Part Two: "More often that not, however, the blog was a negative, and job seekers need to eliminate as many negatives as possible. We all have quirks. In a traditional interview process, we try our best to stifle them, or keep them below the threshold of annoyance and distraction."
If the people writing the blogs have nutso politics, then yes, maybe they might not want to advertise that fact. But the idea that you should squeltch your personality entirely to do a successful interview? That I have problems with.
Why, as an interviewer, would you not want to get to know any of your interviewees and in fact encourage them to hide this stuff? On what basis then are you hiring? A CV/resume? Some candidates have a great cv and look good on paper but would make awful candidates as they have no character or social skill. The very strength of other candidates is exactly in how they work with others, how they would work with your students, how they would work with your department, and if these things are not matters of character and personality...the very thing the article recommends squeltching...what are they? I've been reading Kitchen Confidential, and Chef Bourdain argues (I'm paraphrasing here) that when hiring, character is the very thing you want to look for, as everything else can be taught but character cannot. I've also hired in my past, and Bourdain hits it on the head.
The artice continues: "Our blogger applicants came off reasonably well at the initial interview, but once we hung up the phone and called up their blogs, we got to know "the real them" -- better than we wanted, enough to conclude we didn't want to know more." Should I mention that I find the whole idea that reading a blog and assuming you now "know" the person is just slightly presumtuous?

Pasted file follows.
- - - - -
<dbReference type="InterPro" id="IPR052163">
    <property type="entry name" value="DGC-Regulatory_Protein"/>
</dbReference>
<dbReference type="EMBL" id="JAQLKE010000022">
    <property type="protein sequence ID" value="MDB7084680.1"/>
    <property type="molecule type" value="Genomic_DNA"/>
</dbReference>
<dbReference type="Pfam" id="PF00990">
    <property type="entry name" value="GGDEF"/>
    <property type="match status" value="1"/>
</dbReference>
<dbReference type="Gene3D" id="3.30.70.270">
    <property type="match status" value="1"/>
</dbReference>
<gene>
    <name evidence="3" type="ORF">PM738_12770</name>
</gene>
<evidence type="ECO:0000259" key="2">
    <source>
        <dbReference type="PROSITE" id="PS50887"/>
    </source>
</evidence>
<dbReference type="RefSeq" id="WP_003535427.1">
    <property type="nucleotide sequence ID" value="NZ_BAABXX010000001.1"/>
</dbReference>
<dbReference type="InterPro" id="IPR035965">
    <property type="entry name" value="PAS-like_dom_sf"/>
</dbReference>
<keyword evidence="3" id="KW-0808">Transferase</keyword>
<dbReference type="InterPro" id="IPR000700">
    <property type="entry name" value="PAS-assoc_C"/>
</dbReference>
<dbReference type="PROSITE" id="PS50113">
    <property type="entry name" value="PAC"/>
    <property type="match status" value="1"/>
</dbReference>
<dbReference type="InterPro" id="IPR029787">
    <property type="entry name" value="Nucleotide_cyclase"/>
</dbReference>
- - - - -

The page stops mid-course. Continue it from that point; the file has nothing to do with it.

This isn't the first time I've seen someone questioning the logic behind doing a blog, and although I don't fancy myself a blog apologist, I have had to answer the question "why do/would you do the blog thing?" Lotsa possible answers. For me, the first reason is that I needed to have an outlet for non-academic writing. Writing scholarship requires an ultimate intensity...I'm glad I do it, and I do enjoy the process and the results, but it isn't always what one would call "fun." The writing style that I apply to the blog is much different in form; it can be fun, breezy, light, artistic, needlessly caustic, or any other mood that fits my whim. It is an artistic outlet more than anything else, and having it lets me be a more confident writer in all areas, including academics.
Of course, there are other reasons...I have lotsa friends all over, and it's nice to be available in some sense to them. I like the idea of having a body of work that I created, that other people enjoy, without having to go through the "submit/reject" cycle.
I also have serious ideas as to what goes here and what does not. This is not an academic blog, so I do not chronicle my research. I think of myself as a professional educator, so I do not go into specifics on individual students. My job search (except in broad, general strokes) is off-limit because the decorum of such a quest demands it.
To take the approach that a blog is inherently a bad thing for jobseekers seems shortsighted and assumes a relatively narrow view both about what a blog is supposed to do and about appropriate potential employee behavior. Of course, if someone was to read this blog specifically and directly tell me "you are a crazy person and will never get hired unless you hide your insanity from the world at large," then I might consider differently...